Date of Graduation


Document Type


Degree Type



Statler College of Engineering and Mineral Resources


Petroleum and Natural Gas Engineering

Committee Chair

Khashayar Aminian.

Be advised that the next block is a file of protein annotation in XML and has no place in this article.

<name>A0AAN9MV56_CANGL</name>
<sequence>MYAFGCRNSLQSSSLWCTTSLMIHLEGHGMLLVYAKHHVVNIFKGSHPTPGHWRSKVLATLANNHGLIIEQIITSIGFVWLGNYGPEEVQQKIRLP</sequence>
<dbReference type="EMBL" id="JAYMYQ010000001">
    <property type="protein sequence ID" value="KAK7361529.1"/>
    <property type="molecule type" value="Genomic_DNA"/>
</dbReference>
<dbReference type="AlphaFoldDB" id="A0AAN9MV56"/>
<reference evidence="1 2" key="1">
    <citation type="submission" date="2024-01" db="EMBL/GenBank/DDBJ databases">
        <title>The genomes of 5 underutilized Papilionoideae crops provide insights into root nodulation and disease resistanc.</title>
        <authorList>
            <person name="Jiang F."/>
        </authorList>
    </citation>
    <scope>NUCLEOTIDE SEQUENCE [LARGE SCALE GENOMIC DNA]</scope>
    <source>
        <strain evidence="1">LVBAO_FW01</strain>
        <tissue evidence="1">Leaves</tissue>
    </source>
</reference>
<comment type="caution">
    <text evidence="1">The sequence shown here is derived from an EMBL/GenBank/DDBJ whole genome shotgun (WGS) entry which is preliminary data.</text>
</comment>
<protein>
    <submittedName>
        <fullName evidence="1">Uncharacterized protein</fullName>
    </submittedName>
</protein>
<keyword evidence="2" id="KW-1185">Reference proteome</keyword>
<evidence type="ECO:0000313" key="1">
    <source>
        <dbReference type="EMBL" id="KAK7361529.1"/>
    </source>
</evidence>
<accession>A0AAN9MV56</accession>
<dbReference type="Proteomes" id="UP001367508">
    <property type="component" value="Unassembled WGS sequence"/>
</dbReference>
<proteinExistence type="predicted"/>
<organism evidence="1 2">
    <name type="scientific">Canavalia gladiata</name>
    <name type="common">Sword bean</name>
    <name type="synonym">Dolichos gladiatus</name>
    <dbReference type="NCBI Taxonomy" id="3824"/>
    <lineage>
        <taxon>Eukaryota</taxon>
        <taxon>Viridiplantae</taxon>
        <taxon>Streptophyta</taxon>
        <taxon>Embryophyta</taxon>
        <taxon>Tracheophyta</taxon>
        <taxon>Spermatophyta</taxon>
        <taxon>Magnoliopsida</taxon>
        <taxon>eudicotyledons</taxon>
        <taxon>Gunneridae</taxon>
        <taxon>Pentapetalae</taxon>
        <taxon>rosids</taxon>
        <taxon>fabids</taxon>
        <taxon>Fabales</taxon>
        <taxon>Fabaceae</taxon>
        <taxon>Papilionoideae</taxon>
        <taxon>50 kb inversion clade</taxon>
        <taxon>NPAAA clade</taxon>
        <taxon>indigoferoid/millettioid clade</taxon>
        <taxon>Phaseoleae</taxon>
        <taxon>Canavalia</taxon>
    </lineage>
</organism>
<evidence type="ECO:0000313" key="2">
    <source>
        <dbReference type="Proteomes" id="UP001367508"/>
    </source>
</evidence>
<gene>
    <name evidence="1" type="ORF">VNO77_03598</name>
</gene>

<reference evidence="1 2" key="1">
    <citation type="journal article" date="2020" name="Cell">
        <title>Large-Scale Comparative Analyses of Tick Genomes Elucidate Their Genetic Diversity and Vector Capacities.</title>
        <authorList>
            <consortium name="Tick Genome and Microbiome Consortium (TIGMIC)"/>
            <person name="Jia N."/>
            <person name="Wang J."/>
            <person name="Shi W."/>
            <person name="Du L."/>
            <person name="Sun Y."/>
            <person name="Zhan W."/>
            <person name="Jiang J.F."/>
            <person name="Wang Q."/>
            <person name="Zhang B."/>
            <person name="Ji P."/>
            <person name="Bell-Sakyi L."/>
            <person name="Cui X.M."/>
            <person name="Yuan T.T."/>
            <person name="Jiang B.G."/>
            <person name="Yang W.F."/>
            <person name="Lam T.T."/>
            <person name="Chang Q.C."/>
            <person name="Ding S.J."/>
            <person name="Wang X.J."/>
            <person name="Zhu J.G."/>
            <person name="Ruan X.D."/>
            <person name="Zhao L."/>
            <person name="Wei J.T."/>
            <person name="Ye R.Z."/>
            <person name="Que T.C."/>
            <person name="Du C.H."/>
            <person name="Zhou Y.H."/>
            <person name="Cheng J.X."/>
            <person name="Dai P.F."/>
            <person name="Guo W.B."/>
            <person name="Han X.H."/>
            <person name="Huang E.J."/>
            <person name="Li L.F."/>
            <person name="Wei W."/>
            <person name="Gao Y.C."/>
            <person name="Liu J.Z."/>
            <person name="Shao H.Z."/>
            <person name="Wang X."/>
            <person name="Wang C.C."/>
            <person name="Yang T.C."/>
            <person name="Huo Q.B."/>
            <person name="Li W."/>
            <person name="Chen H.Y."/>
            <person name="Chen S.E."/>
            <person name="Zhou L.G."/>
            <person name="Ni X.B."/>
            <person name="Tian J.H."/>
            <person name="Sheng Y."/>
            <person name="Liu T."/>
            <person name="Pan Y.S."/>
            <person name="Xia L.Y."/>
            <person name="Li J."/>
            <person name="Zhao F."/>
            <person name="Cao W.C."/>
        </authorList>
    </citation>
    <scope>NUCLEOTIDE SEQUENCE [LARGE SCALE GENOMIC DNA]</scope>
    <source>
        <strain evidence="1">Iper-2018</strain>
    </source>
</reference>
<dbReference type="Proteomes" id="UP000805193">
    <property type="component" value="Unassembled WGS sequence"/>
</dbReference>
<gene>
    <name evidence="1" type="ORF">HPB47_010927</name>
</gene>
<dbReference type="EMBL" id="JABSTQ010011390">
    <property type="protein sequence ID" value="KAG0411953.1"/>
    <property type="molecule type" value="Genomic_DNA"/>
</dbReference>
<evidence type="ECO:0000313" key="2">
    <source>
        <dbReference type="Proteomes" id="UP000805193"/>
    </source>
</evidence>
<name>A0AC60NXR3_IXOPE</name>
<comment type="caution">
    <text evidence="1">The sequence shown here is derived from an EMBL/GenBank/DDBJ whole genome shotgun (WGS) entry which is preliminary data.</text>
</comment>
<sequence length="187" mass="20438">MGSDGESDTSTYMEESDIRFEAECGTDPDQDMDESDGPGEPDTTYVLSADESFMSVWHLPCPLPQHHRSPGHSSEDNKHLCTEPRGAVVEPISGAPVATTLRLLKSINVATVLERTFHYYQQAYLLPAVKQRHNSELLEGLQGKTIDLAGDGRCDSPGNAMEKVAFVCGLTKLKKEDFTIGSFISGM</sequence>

This study focuses on how the stimulation treatment design parameters such as the volumes of liquid injected, size and amount of proppant influence the Estimated Ultimate Recovery (EUR), in Upper Devonian formations in the Appalachian Basin. An extensive database containing completion, stimulation, and production data from the Benson formation was compiled and utilized in this study. The selection criteria for wells which were ultimately used in the study included wells with single zone completion and long production history with adequate completion data. These criteria eliminated the major uncertainty caused by multiple zone completions or inconsistent production data. Approximately 95 percent of the wells used in this study had 10 years of production data or more and all of them had completion data including, completion date, type of stimulation job (Water, Nitrogen assist, or Foam Frac), feet of pay (based on 2.55 g/cc bulk density), perforated interval, total volume of liquid used during stimulation, total volume of Nitrogen used during stimulation, and total amount of proppant used during stimulation. Only 76% of the wells had average pump rate during stimulation available. The study found that the variable with the greatest influence on the EUR of the case wells was the total amount of proppant placed during stimulation treatment. Increasing the total proppant not only increases EUR but also decreases the number of wells required to effectively drain the reservoir. Subsequent economic analysis provided the basic guidelines to achieve economic recovery from the Upper Devonian formations in the Appalachian Basin.